Are IBD patients protected by the COVID-19 vaccines?
Published: April 22, 2021
The New York Times recently published an article claiming that the COVID-19 vaccines won’t protect individuals with weakened immune systems. Within that article, they stated that, according to the CLARITY IBD Study of patients in the United Kingdom, only 34% of people on infliximab (Remicade) were protected after a single dose of the Pfizer vaccine. We’ve received a lot of questions about this story, and we understand that this statistic may sound scary, so we wanted to explain exactly what this means and why this is not as concerning as it sounds.
The CLARITY IBD Study findings was focused on understanding the antibody levels of patients on infliximab after one vaccine, not two, because the UK was limiting access to the second dose in order to reach more people quickly. According to an explanation from Dr. David Rubin, chair of our National Scientific Advisory Committee, when the patients in the study received their second dose, they did respond and developed antibodies to protect them from developing severe COVID-19.
To support Dr. Rubin’s explanation, he also mentioned that initial findings from the ICARUS Study – a study of IBD patients who received the COVID-19 vaccine at Mount Sinai in New York – showed that all patients who received two doses of an mRNA vaccine mounted a robust immune response. Additionally, most of these patients were on anti-TNF biologic medications, and there were no safety or immune response issues. These findings do not support concerns about antibody production among IBD patients as the NY Times article has implied.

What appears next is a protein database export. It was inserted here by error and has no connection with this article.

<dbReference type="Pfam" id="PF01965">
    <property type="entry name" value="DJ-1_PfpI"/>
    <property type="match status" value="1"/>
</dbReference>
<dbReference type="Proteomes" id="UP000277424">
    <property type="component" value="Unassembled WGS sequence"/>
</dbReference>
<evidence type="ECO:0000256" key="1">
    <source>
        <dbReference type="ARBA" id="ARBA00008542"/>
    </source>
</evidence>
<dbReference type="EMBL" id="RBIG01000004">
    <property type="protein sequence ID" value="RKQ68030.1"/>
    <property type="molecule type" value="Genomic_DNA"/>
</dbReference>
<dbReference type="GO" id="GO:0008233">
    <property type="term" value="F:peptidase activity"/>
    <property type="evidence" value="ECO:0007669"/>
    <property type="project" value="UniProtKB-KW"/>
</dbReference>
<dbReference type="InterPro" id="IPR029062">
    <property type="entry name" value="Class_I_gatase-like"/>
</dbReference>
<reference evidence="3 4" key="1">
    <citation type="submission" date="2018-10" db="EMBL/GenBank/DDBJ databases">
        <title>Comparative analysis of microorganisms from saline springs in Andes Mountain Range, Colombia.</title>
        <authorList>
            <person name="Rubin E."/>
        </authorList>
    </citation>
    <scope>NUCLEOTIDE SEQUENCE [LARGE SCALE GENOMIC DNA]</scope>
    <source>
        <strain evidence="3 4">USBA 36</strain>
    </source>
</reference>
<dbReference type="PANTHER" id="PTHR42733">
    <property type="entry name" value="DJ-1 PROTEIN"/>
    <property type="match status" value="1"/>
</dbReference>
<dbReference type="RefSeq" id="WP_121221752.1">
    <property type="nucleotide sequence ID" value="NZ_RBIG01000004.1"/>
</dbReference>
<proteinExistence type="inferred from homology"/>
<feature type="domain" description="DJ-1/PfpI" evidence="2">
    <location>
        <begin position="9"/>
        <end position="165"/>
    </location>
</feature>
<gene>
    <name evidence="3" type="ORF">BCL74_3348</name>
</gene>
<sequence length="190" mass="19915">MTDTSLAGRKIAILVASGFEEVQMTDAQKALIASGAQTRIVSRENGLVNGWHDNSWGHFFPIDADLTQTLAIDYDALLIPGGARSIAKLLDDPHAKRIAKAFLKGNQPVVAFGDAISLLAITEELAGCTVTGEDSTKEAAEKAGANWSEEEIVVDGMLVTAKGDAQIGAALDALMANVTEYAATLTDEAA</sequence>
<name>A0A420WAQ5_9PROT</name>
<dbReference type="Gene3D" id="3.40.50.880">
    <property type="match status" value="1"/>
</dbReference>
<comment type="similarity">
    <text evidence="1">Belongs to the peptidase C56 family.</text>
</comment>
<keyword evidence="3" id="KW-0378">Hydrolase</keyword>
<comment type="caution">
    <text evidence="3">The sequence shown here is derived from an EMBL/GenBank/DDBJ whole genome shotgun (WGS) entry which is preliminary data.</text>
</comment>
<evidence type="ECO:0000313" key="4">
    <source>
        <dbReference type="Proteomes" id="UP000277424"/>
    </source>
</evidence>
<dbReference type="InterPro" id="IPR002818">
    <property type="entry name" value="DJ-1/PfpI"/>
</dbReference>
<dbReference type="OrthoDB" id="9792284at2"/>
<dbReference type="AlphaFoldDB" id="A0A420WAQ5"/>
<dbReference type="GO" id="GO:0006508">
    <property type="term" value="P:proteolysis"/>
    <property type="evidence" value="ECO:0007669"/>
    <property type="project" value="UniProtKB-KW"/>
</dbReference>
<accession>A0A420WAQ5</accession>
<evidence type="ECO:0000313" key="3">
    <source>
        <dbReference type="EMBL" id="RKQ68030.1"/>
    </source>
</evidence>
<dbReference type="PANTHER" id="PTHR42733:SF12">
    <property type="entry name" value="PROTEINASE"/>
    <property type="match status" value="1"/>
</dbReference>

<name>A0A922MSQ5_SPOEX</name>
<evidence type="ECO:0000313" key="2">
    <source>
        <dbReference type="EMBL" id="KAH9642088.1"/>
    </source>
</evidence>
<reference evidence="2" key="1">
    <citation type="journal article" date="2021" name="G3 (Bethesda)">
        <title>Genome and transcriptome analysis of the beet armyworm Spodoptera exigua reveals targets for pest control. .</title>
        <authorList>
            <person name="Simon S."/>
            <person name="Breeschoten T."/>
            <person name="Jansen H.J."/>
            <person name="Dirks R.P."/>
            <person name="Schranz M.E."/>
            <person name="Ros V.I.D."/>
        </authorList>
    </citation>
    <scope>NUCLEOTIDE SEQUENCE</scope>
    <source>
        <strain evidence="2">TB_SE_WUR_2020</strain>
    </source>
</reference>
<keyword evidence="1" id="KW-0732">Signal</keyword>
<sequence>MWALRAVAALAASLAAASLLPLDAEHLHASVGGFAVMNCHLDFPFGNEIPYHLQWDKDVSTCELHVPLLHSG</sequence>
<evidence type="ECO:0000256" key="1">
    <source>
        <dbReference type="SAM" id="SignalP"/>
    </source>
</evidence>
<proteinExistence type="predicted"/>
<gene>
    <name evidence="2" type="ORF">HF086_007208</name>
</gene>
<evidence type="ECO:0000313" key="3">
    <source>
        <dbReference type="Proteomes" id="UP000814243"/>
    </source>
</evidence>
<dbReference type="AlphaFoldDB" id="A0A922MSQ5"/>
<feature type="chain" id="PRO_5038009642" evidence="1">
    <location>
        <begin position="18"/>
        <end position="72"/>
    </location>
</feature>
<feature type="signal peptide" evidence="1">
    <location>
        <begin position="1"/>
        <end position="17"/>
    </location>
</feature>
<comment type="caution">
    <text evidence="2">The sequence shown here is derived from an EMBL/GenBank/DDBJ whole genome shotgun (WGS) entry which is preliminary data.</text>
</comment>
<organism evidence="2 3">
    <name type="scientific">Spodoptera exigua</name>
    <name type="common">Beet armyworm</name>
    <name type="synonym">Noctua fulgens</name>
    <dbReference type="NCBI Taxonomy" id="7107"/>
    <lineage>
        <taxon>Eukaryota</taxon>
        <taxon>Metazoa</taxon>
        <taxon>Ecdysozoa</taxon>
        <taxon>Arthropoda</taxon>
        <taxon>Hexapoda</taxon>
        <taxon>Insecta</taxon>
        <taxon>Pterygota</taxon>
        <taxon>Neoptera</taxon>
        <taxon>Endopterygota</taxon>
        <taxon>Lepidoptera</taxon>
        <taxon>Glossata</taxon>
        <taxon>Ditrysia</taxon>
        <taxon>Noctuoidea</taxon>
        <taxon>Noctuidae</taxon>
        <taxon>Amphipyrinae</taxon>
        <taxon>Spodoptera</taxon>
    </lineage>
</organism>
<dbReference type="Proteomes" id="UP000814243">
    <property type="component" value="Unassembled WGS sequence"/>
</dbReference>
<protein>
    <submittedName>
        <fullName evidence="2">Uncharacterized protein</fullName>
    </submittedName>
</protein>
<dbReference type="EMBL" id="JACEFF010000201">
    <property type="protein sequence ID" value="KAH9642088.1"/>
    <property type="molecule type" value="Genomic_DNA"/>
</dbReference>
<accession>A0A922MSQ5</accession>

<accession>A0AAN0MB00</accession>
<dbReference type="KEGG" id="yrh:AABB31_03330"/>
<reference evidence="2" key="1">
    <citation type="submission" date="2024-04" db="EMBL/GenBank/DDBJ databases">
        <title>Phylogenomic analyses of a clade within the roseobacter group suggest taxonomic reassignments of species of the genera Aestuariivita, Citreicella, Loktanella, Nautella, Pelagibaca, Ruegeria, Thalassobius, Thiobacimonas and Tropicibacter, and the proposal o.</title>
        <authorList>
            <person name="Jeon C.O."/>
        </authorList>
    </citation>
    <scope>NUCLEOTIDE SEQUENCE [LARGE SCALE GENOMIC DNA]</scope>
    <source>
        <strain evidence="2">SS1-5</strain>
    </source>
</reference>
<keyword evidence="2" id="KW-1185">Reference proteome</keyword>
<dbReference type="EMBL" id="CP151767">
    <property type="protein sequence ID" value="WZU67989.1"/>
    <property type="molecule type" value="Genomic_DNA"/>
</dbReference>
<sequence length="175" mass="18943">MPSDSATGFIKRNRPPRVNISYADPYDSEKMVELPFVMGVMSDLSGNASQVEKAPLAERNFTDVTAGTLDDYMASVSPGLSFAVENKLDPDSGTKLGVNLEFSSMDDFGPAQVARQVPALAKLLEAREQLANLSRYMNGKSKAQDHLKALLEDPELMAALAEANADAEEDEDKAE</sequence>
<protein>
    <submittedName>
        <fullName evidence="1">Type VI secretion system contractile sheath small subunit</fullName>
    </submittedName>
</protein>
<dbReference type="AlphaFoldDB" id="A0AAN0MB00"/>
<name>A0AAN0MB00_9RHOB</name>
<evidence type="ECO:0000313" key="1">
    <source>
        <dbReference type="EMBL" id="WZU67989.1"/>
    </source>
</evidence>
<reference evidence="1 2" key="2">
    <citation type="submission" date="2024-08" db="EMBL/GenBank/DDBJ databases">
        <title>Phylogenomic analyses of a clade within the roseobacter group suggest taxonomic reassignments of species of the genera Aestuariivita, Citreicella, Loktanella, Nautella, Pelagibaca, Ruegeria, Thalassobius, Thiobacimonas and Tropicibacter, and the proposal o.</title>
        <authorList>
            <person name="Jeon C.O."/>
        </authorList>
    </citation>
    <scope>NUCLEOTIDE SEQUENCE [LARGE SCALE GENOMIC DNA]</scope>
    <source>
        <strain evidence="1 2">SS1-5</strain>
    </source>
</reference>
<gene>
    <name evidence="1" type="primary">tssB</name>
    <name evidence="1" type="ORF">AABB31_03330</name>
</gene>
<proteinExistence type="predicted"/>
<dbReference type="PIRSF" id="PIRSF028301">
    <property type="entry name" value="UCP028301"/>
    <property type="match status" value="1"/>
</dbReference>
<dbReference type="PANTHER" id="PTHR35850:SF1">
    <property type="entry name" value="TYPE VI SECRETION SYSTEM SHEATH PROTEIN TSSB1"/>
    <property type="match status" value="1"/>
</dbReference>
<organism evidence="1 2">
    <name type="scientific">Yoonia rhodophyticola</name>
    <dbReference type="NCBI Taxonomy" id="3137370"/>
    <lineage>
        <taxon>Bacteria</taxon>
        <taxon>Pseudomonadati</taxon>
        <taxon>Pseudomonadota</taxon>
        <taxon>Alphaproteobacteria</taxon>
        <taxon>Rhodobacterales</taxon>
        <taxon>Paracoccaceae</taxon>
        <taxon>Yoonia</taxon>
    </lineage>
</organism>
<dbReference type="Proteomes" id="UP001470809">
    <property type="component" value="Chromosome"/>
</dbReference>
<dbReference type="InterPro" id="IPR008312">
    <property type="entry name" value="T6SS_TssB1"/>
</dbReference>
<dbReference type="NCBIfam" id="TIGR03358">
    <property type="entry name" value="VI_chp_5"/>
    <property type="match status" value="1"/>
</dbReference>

We’ve also received questions recently about whether patients should have antibody tests following vaccination. There are a variety of antibody tests that are available; however, it is not known whether these tests offer accurate information regarding immunity, nor is it known what type of antibody would be best to measure. There is currently no conclusive evidence that the presence of the antibodies that are found in an antibody test means that a person will be protected from severe COVID or be immune to a future COVID-19 infection.
If you remember anything from this post, we hope it’s that:
- If you receive your full dose of the vaccine, you have increased protection from severe COVID and/or increased immunity to a future COVID-19 infection.
- IBD patients should enroll in research studies to help us understand the efficacy and safety of the COVID-19 vaccines in IBD patients. These include PREVENT COVID and CORALE.
We encourage you to check out the Centers for Disease Control and Prevention's website to see their updated guidance on what you can/cannot do once you are fully vaccinated, such as visiting with others who are fully vaccinated indoors without masks or physical distancing and avoiding medium- and large-sized in-person gatherings.
Click here to learn more about vaccine monitoring.
Rebecca Kaplan is the Associate Director, Marketing & Communications for the Crohn's & Colitis Foundation and the caregiver of a Crohn's disease patient.